Under the hood, TARS uses Python code running on a Raspberry Pi 3B+. Controlling servos is an Adafruit PCA9685 Servo Driver. The chassis is 3D printed over an aluminum extrusion chassis.
News from around the web!
Kevin McAleer makes his first PCB, a Bluetooth controller. A Raspberry Pi Pico W is used and it’s programmed in MicroPython – Twitter/X.
Communicating between devices with the MQTT Protocol – Woolsey Workshop.
Googly eyes which Google what they see. The project uses a Raspberry Pi Zero 2 W, Pi Camera, OpenAI image capture and captioning software and Python – Raspberry Pi and YouTube.
Pimoroni is working on a vector graphics library (based on Pretty Poly) for MicroPython and their products. The demo is a clock graphic on an as-yet-named graphics board. The work in progress is on GitHub – Twitter/X Thread.
Chrissy Roberts provides detailed weather information on a Pimoroni Badger 2040 W using MicroPython – Twitter/X and GitHub.
The Memphis Python group is meeting Monday Aug. 21 at 6:00PM. There will be talk about IoT development using MicroPython and also some cool toys to look at – Twitter/X.
Teensy 3.5 and 3.6 development boards, manufactured by PJRC, have been announced as “end of life” with only small limted stock left. No further boards will be available due to chip manufacturer discontinuance – Twitter/X.
Moon-Pi displays today’s moon phase and a random moon-related quotation on an e-paper display. A Raspberry Pi Zero W hidden in the frame runs the show via Python – Raspberry Pi and GitHub.
Hacking the Hidden Agenda pedal to be a MIDI Controller with CircuitPython – GitHub via Twitter/X.
Controlling a train, to include MP3 sounds, wirelessly, with a Raspberry Pi Pico W and CircuitPython – Twitter/X (Japanese).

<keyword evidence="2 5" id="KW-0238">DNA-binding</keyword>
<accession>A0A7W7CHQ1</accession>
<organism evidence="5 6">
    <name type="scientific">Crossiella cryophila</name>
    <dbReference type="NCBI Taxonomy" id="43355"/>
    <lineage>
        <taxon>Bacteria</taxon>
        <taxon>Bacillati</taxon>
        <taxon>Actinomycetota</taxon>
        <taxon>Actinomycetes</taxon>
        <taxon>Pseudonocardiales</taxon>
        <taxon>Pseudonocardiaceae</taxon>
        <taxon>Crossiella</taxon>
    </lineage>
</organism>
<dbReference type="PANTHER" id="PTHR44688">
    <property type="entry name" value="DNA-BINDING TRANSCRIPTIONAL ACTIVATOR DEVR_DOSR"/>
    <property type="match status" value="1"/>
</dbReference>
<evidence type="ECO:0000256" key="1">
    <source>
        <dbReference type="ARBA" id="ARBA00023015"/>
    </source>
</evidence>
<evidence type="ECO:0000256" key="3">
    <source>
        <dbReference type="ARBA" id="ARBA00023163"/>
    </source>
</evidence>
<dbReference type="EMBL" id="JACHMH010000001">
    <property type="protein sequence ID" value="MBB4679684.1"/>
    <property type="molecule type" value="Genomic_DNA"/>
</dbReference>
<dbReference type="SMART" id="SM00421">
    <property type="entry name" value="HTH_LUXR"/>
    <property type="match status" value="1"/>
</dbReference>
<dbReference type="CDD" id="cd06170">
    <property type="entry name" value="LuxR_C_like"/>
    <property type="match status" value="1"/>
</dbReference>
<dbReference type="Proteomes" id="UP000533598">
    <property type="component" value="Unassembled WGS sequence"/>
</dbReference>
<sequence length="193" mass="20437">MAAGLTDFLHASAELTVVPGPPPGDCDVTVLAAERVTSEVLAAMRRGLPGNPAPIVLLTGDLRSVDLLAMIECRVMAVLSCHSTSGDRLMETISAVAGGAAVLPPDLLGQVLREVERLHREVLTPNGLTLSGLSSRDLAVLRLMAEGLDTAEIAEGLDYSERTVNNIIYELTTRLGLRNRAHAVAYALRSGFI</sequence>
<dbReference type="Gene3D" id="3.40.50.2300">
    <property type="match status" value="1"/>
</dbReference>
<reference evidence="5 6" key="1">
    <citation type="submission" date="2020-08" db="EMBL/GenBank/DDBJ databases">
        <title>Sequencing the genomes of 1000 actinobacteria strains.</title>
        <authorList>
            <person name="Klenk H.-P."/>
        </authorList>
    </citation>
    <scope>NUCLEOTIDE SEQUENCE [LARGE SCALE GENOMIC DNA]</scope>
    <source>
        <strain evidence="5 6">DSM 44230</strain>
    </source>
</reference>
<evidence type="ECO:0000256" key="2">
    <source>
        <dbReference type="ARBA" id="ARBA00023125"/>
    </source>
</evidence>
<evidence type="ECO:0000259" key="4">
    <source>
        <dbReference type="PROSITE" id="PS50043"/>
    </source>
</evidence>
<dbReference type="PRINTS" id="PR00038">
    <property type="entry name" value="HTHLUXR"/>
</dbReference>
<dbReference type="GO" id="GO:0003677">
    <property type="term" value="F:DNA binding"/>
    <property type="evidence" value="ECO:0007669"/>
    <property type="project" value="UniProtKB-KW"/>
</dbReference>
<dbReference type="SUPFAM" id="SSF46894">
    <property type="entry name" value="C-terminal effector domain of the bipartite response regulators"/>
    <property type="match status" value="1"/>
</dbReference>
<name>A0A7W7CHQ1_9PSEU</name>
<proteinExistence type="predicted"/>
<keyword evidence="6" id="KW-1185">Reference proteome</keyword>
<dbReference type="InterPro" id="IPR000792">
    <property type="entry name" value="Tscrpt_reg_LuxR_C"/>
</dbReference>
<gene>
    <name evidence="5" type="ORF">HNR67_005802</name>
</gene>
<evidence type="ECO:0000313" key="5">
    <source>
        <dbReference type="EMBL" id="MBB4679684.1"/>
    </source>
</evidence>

After a little soldering, and some typo-hunting, I was able to get my
displayio compatible library working for the GC9D01 0.99” LCD screen in CircuitPython! The library needs a little clean-up and then will hopefully be published to the CircuitPython Community Bundle – Twitter/X.
How to use analog to digital conversion (ADC) on a Raspberry Pi Pico using MicroPython – electromaker.io.
Making a simple Raspberry Pi Pico W weather station with BME280 – electromaker.io.
Colorful circuit board artwork with an ESP32-S3 programmed in MicroPython – Hackster.io.
A battery-powered IoT silo level meter that measures and sends real-time data to AWS IoT with MicroPython – hackster.io.
Socket Programming in Python: Handling Connections – Real Python.
PyDev of the Week: Zac Hatfield Dodds on Mouse vs Python.
CircuitPython Weekly Meeting for August 14, 2023 (notes) on YouTube
#ICYDNCI What was the most popular, most clicked link, in last week’s newsletter? GIT Microbook.
The CM4 Ether Board is a tiny (40*100mm) Raspberry Pi CM4 carrier board focused on network applications, like setting up a Raspberry Pi server. It’s main feature is an onboard M.2 connector for NVMe SSD solid state storage – Tindie via Twitter/X.
RP20-Footie is a capacitive pedal using a Raspberry Pi Pico – Tindie via Twitter/X.
New Boards Supported by CircuitPython